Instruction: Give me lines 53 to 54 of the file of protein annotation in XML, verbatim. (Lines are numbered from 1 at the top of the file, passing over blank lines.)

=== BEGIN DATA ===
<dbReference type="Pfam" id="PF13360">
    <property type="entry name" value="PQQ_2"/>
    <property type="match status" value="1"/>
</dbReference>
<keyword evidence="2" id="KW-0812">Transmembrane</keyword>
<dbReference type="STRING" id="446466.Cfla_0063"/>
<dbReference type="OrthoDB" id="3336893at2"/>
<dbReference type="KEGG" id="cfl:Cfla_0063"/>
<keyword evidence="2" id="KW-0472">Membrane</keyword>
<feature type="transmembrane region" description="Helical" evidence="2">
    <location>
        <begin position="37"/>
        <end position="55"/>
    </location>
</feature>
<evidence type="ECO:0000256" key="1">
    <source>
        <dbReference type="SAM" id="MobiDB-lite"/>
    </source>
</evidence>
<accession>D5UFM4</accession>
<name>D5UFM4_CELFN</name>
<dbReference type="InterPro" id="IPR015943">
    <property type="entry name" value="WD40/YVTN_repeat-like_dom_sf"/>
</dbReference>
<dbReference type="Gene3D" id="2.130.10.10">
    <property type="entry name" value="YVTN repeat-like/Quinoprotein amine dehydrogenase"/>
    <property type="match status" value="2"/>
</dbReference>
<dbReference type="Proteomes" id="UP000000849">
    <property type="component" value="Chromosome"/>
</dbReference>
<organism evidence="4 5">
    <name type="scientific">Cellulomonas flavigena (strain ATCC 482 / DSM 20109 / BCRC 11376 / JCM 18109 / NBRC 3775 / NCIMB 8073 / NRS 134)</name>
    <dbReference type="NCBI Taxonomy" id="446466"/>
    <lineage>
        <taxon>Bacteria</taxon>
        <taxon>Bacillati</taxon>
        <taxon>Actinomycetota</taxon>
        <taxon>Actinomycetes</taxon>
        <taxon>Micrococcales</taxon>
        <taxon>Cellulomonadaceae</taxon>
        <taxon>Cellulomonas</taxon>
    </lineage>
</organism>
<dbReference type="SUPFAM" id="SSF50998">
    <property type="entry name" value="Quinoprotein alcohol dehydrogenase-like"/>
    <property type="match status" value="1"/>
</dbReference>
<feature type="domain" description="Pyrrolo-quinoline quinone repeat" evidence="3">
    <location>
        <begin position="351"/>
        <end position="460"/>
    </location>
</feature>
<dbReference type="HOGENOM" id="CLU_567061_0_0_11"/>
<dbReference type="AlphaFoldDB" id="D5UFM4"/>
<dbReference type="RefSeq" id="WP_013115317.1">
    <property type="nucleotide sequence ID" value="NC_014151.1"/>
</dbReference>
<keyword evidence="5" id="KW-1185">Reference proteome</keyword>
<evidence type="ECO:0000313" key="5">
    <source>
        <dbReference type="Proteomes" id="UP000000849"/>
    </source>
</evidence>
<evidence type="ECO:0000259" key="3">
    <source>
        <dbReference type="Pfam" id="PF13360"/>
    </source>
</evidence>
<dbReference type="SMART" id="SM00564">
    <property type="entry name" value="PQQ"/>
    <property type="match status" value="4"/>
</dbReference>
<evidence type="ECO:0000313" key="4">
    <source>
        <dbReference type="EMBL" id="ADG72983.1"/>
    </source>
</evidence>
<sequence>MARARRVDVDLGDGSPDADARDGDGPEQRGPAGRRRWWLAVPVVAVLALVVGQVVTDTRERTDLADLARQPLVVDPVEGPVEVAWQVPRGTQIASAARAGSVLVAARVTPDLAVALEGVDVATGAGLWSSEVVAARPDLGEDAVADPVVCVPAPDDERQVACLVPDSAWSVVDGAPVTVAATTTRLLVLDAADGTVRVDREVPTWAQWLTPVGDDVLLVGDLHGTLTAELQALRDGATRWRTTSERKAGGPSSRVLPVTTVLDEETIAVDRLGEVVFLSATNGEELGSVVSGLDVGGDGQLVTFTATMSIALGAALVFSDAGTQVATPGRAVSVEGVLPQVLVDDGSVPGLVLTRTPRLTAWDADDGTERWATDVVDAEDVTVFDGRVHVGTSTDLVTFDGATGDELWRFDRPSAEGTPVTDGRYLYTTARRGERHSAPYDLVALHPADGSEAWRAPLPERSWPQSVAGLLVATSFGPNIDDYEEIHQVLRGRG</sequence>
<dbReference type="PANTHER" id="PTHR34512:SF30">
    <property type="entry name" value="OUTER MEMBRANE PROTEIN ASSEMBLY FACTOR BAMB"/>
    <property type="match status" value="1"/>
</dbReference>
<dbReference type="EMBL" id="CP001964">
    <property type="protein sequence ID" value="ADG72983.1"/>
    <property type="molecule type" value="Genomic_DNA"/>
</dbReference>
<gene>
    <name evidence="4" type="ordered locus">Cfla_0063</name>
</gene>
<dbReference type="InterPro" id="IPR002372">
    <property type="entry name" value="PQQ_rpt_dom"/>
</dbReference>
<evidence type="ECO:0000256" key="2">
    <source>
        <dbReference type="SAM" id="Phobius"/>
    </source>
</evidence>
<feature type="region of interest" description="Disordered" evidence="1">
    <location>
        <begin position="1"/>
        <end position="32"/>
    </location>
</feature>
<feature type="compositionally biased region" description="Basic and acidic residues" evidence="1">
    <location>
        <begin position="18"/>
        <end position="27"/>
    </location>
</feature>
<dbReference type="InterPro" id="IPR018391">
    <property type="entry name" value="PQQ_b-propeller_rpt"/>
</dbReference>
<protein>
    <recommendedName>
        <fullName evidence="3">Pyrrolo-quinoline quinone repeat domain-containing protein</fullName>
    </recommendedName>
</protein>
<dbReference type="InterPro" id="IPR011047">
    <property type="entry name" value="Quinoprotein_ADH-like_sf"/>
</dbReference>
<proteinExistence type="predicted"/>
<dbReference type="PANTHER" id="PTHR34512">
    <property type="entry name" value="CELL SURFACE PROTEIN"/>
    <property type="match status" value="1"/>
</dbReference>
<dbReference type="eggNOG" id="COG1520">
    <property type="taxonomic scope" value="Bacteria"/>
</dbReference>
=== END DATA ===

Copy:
        <end position="460"/>
    </location>